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  • Laurens Kasteleijn

Secret trading through offshore accounts and shell companies triggering stricter AML regulations

March 2022 – by Dameni Hoogenhout & Laurens Kasteleijn for Art Law Services

Early 2009, London based financial broker Maurizio Fabris used his offshore trust in New Zealand to purchase over a dozen artworks of the famed British artist Banksy, including several iconic artworks such as “Girl with Balloon''. Fabris then went on to sign a contract with the trust managers making them the legal owners. This made it possible for Fabris to hang the artworks in his own home at no cost, avoiding paying wealth tax.

Documents about the transaction were leaked via the so-called Pandora papers – even bigger than the Panama papers, which included almost 12 million leaked documents containing information from 14 financial service companies. With publishing these, the International Consortium of Investigative Journalists (ICIJ)[1] exposed secret offshore accounts of celebrities, business leaders, billionaires and even world leaders.

With the publication of the Pandora papers on October 3rd last year it was discovered that over 400 artists’ works were secretly traded in tax havens. Although some of the artworks can be viewed in galleries, more often than not the works are hidden from the public in warehouses, so called Freeports.

When three of these Banksy pieces were later sold to a gallery, it raised questions about ownership of the artworks, which led to Fabris and his business associates being under criminal investigation for tax fraud. Fabris’ lawyer stated that the trust was never used for tax purposes and that Fabris paid taxes where he lives, being the United Kingdom.

Money laundering through art is a much bigger problem than most realize. According to the United Nations Office on Drugs and Crime, the underground art market yearly brings in as much as $6 billion[2]. Money laundering and other financial crimes account for about $3 billion.

The art industry is still one of the least regulated industries in the world. Art can be traded in secret, which attracts criminals, money laundering and financial crimes; all the while art dealers are nowadays expected to be familiar with the know-your-customer (“KYC”) rules. This does not imply that Fabris should not have been trusted as a client in the first place, but it does show that there is a need for additional regulation of the art market.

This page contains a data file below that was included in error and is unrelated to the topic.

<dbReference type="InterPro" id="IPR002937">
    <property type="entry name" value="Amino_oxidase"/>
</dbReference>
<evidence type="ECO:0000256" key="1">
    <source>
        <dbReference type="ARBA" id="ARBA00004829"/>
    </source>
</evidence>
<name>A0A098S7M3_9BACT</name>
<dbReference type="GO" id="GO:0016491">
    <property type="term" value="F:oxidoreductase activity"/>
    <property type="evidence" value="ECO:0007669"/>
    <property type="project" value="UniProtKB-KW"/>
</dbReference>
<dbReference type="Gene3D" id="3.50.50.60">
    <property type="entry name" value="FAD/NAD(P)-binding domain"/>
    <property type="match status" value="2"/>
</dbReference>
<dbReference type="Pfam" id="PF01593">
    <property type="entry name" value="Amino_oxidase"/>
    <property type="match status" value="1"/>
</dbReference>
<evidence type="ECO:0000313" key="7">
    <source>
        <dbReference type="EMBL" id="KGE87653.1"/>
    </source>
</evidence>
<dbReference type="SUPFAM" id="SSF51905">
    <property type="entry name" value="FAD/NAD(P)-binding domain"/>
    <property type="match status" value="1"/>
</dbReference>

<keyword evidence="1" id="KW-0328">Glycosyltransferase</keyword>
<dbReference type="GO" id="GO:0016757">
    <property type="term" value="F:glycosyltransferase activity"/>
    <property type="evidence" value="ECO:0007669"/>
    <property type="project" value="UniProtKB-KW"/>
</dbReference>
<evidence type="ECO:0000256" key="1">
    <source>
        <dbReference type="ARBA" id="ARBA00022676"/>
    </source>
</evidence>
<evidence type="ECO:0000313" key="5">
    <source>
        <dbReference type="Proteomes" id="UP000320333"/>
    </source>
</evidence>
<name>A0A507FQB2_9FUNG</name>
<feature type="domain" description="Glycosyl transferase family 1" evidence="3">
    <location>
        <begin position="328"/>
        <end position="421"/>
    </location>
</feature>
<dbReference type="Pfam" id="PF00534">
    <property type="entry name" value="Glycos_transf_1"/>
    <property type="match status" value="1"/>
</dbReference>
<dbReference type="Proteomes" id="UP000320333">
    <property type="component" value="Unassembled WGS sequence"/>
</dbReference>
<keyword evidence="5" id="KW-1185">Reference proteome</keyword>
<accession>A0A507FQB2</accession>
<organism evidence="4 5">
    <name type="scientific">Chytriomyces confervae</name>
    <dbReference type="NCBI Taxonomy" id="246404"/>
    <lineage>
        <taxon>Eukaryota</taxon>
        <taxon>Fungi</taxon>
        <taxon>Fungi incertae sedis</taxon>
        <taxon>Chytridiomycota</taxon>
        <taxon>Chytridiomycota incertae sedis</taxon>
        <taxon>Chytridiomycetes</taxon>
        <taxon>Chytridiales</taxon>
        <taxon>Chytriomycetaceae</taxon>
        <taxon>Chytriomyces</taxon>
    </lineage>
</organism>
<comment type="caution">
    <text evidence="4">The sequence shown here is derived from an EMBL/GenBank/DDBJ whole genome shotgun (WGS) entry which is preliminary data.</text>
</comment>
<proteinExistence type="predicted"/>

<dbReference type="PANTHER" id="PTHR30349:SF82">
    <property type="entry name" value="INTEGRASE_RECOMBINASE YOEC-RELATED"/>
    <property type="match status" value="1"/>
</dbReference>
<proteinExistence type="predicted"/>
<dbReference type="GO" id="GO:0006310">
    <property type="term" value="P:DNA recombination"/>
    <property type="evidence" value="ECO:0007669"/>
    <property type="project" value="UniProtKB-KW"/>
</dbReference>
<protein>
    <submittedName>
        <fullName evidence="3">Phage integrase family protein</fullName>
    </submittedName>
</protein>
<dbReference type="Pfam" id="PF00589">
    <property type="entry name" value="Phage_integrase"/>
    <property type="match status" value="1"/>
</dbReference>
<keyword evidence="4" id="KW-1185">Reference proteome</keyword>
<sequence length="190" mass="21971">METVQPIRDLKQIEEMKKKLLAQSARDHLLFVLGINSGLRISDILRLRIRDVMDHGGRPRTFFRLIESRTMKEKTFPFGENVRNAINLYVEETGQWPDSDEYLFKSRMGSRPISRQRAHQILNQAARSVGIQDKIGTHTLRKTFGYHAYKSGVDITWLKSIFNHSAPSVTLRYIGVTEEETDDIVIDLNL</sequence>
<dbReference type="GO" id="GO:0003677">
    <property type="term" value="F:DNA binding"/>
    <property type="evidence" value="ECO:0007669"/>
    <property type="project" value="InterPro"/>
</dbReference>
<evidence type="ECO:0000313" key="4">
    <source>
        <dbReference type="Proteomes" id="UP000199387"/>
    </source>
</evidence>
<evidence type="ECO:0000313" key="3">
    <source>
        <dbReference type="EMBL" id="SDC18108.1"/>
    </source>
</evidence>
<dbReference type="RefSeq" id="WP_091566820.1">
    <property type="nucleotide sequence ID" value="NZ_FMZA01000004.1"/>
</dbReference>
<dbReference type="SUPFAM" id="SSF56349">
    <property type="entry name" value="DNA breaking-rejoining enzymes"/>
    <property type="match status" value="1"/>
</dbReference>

There are multiple organisations worldwide that aim to contribute to this regulation. One of better-known organisations is the Geneva based Responsible Art Market Initiative (RAM)[3]. Their goal is to raise awareness of risks in the art industry by ethically guiding businesses as they are faced with complex laws or regulations. A tool RAM is providing to companies active in the art world is the guideline on combatting money laundering and terrorist financing.[4] Specific country guidelines are provided as well. We are proud to mention that Art Law Services wrote the guide for the Netherlands.

Besides private organisations, the European Union and the United Kingdom are active in combatting money laundering and have recently tightened their Anti Money Laundering (“AML”) rules to try and regulate the industry more.

In the Netherlands for example, every art transaction in cash or via bank transfer valued at € 20,000 or more - whether paid in one transaction or multiple connected transactions - needs to be reported to the Netherlands Financial Intelligence Unit. Incidentally, legislation banning cash payments of € 3,000 or more is currently in preparation, and is expected to be rolled out over the summer.

In practise, AML regulations require art sellers, buyers and handlers or mediators to complete a client research, prior to any transaction involving art, and report certain transactions. However, client screening, identification, verification, and the screening of unusual transactions can take up a lot of time. We found that because of this, art dealers fail to do client research, and consequently accepting the risk of getting caught by the authorities.

But this is one of the fundamental solutions to reach transparency in the art world and one of the biggest reasons why money laundering and criminal activities are still a common practice in the art world. Even if galleries know clients for a long time, it is imperative to adhere to the law and complete the KYC process. Even with the assurance of a bank - similar to Fabris’ account as he was purchasing the Banksy’s - it is essential for an art dealer to do the research.

We at Art Law Services believe that the easiest, quickest, and best way of making dealers and galleries do the obligatory research, is by offering it as a very simple and straightforward service: We do the research & reporting, making sure all the boxes are ticked - so you can remain focused on what you do best!

Do you have any questions or want advice on Anti Money Laundering? Contact us at for pricing and further assistance.


Notes: [1] As stated in Offshore havens and hidden riches of world leaders and billionaires. (2021, December 6th). ICIJ [2] As stated in The Art of Money Laundering. (2019, September). UNODC [3] [4]

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